We are all collaborating, we artists and writers and readers and reviewers here in this loose think tank we call fandom. We are constructing and alpha-testing alternative modes of thought and being, not just for ourselves, but also for others in our lives. We have brought some of these modes of thought and being into actuality in fandom. In this network, mostly of women, we are closer to each other than neighbors, cousins, sisters, mothers and daughters, in many ways.

We may never have dreamt of loving another woman as intensely as we now love each other. We might have yearned for years for someone to understand our hearts and minds as simply and easily as we occasionally understand each other's. We probably have always wanted someone just to talk (and talk and talk) to.

And we have that.

This is wonderful. Why can't more of life be like this? Why can't men?

Maybe we could show them how.

Reactions and Reviews


With the unerring insight of someone who must have been quite awhile in fandom. Paula Smith has managed to list in her essay all the pre-conditions and scenarios I love and cherish most in a slash story, and she's thoroughly and mercilessly passed sentence upon them, by declaring how "tiresome" they are and "unrealistic", and "homophobic", and "unlikely". What could I possibly answer to that? Maybe I'm a moron, maybe Paula intended to provoke. Maybe our opinions are really that opposed. In neither of those cases do I feel up to a suitably quiet and thoughtful answer. [2]
Paula's 'Dream On' is very much food for thought. Paula always manages to make us see things from a slightly different angle or in a different light. Her reasoning is flawless. [3]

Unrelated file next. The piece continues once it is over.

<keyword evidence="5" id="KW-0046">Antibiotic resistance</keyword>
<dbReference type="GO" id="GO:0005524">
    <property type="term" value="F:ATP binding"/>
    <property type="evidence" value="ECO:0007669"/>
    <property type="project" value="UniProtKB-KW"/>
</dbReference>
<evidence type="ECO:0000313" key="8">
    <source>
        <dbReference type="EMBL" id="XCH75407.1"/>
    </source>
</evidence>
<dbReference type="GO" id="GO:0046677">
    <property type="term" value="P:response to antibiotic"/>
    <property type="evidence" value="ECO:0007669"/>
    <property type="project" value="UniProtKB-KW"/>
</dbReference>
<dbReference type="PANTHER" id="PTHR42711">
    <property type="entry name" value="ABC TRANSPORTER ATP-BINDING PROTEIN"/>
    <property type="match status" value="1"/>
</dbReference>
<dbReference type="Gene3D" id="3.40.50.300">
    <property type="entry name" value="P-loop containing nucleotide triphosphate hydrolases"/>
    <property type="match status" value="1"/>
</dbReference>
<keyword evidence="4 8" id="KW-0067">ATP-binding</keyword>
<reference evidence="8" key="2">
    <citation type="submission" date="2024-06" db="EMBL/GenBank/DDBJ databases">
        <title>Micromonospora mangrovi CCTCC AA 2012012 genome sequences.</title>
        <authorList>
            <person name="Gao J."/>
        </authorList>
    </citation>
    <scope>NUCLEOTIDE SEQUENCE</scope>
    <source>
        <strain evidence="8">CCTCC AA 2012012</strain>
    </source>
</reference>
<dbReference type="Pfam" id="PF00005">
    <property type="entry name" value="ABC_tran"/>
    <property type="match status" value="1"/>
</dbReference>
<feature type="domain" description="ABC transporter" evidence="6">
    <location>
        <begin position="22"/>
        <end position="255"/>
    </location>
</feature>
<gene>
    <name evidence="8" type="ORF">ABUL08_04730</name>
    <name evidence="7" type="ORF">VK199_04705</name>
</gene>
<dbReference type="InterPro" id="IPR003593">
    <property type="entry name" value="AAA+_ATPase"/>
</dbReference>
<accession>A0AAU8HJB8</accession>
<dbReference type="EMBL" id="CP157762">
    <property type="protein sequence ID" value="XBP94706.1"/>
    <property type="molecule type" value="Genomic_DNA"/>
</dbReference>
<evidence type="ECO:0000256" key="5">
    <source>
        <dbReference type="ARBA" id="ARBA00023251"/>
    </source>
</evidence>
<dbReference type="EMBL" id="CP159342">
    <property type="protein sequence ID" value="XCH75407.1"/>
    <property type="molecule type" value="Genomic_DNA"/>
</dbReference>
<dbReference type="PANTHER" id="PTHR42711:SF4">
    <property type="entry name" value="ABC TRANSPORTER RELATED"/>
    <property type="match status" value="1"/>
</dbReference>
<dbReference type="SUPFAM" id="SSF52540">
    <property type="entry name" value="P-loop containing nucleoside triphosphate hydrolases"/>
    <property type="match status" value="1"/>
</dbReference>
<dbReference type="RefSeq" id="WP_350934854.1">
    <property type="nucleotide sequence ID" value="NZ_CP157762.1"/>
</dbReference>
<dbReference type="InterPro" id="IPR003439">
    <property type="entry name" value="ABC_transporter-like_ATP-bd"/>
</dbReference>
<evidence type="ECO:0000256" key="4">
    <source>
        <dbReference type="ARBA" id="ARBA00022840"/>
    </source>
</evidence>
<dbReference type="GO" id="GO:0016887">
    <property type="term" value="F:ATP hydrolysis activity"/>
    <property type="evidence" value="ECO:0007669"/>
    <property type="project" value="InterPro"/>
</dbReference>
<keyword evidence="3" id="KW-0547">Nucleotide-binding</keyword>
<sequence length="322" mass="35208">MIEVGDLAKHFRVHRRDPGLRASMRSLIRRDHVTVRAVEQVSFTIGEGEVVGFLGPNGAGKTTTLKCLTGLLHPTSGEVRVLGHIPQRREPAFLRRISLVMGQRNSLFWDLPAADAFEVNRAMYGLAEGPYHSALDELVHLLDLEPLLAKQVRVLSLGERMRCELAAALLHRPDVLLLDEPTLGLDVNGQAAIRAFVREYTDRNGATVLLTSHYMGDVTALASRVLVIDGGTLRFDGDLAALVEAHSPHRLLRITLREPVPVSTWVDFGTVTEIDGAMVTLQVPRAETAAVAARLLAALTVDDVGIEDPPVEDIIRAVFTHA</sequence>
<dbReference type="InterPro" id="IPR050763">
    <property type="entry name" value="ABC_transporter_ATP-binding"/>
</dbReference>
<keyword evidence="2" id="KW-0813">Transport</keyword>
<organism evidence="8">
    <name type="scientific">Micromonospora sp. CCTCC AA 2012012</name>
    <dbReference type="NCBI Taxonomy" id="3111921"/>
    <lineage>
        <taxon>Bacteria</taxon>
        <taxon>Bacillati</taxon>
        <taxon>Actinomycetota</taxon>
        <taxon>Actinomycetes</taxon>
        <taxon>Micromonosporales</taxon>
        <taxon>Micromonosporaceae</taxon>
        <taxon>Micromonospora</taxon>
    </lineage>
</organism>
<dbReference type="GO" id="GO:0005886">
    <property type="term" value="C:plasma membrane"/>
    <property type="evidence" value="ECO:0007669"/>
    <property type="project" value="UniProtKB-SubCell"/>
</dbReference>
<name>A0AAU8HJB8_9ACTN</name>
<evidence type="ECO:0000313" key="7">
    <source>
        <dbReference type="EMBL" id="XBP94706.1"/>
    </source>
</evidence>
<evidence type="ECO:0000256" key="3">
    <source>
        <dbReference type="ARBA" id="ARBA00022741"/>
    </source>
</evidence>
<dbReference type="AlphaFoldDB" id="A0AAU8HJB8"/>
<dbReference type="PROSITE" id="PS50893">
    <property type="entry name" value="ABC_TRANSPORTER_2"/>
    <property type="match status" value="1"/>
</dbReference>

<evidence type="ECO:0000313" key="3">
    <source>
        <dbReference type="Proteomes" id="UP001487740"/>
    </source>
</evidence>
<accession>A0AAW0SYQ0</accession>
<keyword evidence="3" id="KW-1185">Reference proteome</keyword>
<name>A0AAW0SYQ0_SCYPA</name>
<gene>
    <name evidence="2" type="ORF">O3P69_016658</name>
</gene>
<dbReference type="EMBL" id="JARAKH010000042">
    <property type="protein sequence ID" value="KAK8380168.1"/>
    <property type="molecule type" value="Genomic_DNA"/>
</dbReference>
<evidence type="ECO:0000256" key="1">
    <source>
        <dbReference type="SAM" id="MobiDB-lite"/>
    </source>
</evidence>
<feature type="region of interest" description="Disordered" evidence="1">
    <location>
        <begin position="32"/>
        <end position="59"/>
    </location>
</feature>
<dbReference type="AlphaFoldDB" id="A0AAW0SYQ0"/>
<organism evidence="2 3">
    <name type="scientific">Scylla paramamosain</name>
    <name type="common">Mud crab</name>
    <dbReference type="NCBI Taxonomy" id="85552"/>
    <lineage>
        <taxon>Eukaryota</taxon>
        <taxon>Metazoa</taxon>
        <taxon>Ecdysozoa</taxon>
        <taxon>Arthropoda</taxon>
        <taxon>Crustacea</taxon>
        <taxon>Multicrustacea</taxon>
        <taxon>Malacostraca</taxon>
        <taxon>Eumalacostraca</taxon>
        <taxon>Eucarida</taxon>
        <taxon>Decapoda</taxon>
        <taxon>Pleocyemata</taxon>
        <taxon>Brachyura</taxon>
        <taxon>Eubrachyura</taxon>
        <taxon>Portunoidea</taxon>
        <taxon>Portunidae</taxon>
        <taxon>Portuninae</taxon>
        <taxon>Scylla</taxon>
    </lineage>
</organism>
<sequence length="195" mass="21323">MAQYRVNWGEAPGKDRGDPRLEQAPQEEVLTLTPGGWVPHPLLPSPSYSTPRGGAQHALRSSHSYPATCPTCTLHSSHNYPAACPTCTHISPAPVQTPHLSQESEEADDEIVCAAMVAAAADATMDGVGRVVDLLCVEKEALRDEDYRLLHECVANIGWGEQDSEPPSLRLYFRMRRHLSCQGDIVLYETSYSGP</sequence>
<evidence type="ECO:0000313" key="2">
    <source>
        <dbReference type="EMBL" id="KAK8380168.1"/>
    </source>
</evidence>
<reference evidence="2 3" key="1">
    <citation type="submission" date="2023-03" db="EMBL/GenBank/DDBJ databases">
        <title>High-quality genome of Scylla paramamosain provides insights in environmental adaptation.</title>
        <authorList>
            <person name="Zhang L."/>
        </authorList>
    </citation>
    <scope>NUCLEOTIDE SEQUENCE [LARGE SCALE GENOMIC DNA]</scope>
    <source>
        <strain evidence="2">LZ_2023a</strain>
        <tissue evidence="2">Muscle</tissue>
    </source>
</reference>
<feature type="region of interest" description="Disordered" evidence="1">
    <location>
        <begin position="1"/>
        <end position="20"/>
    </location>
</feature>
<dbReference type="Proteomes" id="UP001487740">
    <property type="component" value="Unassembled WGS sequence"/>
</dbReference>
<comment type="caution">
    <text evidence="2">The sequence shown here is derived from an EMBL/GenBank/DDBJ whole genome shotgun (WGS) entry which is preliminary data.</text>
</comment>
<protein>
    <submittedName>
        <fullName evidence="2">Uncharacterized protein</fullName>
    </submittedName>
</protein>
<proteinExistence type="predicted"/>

Paula — your essay started off very interestingly, but then it seemed to digress to the point that I don't know what you were talking about. [4]
... I [was] panned in the early letterzine for saying S&H did not have to be gay or hopping into bed to love each other. It is one approach, but not the only one. I write slash. I wrote all the things in H/J that Paula "condemns" in Dream On. She's right. It's unrealistic fantasy...Writing these love stories answers some need in us to find what we enjoy most, what we're perhaps missing in reality, or just want more than is realistic. When we write unrealistically, we are usually told about it, giving us a chance to learn from our errors or excesses. I find I still want my characters to love one another exclusively, realistic or not. I've tried for years to figure out why I enjoy reading and writing slash. I've decided I'm just a romantic, dirty old broad. [5]

I did enjoy Paula Smith's article on slash. It seems to me that the reason we like slash — and in fact

relationship stories in general, including hurt/comfort — is that we are searching for such a meaningful relationship in our own lives. We want a relationship where everything works out all right. We want someone who understands us perfectly. We want the perfect sexual partner. Sure, it's idealized. And it's okay to idealize it to the point that two formerly straight people could fall in love even though they're the same sex. It does happen in real life... [6]


I bought WANNA BUY A FANZINE, which has letters and reviews of zines, from Marty Siegrist at MediaWest. Reading through it I came to Paula Smith's column "Dream On" which begins with "I read ENTERPRISING WOMEN, half of BACKLASH, and a slash novel all In the same week. I also was sick one night, but I dont t think that s connected."

She continues speculating why we write slash and what changes we want to see. She ends with "We are all collaborating, we artists and writers and readers and reviewers here in this loose think tank we call fandom. We are constructing and alpha-testing alternative modes of lives. We HAVE brought some of these modes of thought and being into actuality in fandom. In this network, mostly of women, we are closer to each other than neighbors or relatives, in many ways." [7]


  1. "Backlash" is a book by Susan Faludi.
  2. from Frienz #21
  3. from Frienz #21
  4. from Frienz #21
  5. from Frienz #21
  6. from Frienz #21
  7. from a fan in Strange Bedfellows #3 (November 1993)